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Voltage Transient suppression in your RV's DC Systems

 

I often read RV Forums, just to see what issues people are having, as well as trends in the marketplace - at least from an owner's perspective. One thing that keeps coming back is the number of repairs of DC systems that seem to occur; especially today's popular strip LEDs and overhead LED puck lights. They seem to all have a high failure rate. I suppose though that some of that is due to the "replace-vs-repair" mentality of RV dealerships1 - especially when the RV is still under warranty, but I am wondering if there isn't something else going on...

Perhaps there may be some issue to surge suppression in regards to DC systems. We all know about AC Surge suppression and the need to protect our RVs from the power grid. We spend hundreds of dollars on fancy Energy Management Systems. But what about our DC power system? Is there a potential problem there that is responsible for wiping out LEDs and other devices?

 

Note:

The opinons expressed here are amateur in nature and for entertainment purposes only. You are solely responsible for any action you may take as the result of reading this text.

 

Time for some research.

Littlefuse,2 among other component manuacturers have published white papers detailing with this very topic. In fact, it seems many other manufacturers are using the Littlefuse research data. In that white paper, it is said that under certain circumstances, over 100V transient spikes can be developed in an automotive system during normal operation (engine starting and stopping, ignition, power windows operating, etc), and in fact, they manufacture an entire line of surge suppression devices that are commonly in use today in the automotive industry.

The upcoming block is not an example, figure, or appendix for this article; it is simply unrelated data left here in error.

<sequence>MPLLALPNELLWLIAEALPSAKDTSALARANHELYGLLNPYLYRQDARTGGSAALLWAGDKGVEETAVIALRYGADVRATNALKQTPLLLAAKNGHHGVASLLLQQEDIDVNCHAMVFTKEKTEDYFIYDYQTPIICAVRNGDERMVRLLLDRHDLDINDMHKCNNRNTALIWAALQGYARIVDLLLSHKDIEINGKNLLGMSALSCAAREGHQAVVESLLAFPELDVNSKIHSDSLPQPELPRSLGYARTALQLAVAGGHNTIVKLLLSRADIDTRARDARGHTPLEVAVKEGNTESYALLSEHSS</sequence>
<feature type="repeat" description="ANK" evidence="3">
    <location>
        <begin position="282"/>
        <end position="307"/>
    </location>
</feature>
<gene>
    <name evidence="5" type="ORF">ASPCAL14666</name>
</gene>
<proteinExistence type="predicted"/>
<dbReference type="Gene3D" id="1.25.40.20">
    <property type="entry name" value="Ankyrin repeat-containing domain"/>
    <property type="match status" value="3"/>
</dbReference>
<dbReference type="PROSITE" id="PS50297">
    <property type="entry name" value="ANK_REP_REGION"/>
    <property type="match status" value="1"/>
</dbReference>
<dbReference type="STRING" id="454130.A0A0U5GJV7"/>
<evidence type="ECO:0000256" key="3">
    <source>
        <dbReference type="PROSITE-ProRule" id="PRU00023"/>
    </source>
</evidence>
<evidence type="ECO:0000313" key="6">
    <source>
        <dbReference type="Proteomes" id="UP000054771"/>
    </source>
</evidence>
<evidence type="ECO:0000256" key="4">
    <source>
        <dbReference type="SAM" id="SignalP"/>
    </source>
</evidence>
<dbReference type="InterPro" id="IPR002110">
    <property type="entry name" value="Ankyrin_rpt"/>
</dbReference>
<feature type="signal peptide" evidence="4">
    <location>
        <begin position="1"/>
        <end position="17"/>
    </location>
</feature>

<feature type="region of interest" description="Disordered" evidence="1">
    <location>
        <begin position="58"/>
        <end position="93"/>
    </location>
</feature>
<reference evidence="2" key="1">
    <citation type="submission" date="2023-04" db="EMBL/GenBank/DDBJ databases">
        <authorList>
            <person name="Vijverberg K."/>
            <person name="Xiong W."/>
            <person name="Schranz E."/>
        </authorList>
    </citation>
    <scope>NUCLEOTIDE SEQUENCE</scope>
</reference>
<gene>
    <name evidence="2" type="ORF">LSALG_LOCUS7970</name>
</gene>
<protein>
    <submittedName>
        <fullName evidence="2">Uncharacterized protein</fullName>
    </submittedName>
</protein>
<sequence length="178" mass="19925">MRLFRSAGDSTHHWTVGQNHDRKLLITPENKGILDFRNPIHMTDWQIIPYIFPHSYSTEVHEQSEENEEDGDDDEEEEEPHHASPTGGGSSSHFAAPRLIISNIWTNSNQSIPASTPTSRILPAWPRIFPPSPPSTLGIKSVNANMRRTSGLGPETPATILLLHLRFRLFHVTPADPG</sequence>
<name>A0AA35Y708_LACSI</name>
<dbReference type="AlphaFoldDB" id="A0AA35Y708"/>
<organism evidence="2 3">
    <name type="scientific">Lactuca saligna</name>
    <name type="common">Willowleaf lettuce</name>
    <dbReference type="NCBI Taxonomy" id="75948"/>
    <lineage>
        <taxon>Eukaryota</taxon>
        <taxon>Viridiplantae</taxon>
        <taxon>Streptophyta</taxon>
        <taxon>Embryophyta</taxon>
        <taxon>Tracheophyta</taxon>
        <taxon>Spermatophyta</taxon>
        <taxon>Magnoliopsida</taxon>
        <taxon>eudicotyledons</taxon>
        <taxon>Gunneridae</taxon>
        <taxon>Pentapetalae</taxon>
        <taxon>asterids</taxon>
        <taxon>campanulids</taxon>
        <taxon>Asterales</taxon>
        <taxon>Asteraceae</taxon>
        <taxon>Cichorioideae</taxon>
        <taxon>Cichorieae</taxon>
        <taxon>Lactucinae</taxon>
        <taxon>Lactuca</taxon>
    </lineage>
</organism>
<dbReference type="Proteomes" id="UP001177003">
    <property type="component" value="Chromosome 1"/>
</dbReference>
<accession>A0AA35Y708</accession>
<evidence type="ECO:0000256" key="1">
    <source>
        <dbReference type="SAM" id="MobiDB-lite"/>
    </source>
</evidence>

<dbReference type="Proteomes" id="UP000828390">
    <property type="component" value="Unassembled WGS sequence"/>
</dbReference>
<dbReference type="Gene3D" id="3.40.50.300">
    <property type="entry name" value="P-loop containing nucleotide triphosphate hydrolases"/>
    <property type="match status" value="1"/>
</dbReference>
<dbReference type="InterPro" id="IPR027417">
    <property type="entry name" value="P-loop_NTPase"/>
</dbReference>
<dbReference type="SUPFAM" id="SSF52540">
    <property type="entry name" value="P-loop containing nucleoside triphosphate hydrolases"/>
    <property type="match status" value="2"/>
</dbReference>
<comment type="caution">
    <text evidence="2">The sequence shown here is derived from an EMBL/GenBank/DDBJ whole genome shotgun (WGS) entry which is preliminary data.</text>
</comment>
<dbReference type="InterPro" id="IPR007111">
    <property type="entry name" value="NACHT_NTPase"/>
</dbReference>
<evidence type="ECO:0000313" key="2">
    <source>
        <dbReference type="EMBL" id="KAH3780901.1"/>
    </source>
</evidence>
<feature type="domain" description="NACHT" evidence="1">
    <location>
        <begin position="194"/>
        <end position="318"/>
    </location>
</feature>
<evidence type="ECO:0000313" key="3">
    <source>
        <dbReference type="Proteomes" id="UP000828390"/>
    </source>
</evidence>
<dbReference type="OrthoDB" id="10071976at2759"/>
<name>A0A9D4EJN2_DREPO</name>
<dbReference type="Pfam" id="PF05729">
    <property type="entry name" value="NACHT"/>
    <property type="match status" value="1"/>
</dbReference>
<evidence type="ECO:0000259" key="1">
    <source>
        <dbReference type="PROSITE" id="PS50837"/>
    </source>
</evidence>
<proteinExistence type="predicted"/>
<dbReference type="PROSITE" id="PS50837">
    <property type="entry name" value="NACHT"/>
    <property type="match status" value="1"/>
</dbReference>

Now we are getting somewhere...

Next up; ISO standard 7637 - Road vehicles Electrical disturbances from conduction and coupling3 . This is an international standard that (in part 2) provides detailed test procedures that can be done in a lab environment that can replicate the common surges found on 12VDC automotive systems.

 

Some readers have criticized this article, claiming that a battery is a natural surge protector. However, we are dealing with more than simple surges... we also have transient voltages from "spikes", as well as induced power surges from lightning strikes. When I did the research, I could not find any studies that supported the battery itself providing adequate protection.

 

From my research, it became pretty apparent to me that DC powerline transients and surges are real - there is even an international standard about it for pete's sake. These surges can cause damage to electronic circuits, especially the sensitive modern-day stuff (LEDs, automation and remote systems, etc). Now the next question is, is the RV sitting out in your front driveway adequately protected from DC surges.

The first question might be perhaps... we are looking at automotive systems, not RV, right. Well, we are looking at 12VDC systems, regardless of what they are used in. But lets look at a block diagram of a RV, especially when connected to a tow vehicle:

 

 

Admittantly this is a simplistic view of the 12VDC system in your RV. However, as shown hooked to the tow vehicle, the vehicle's 12VDC system is directly connected to the RV (which is how it charges the RV's battery). We can probably safely assume that the vehicle has sufficient surge suppression built-in to prevent it as a source, but what about when you connect or disconnect the RV from the vehicle... can there be a source of surge at that point?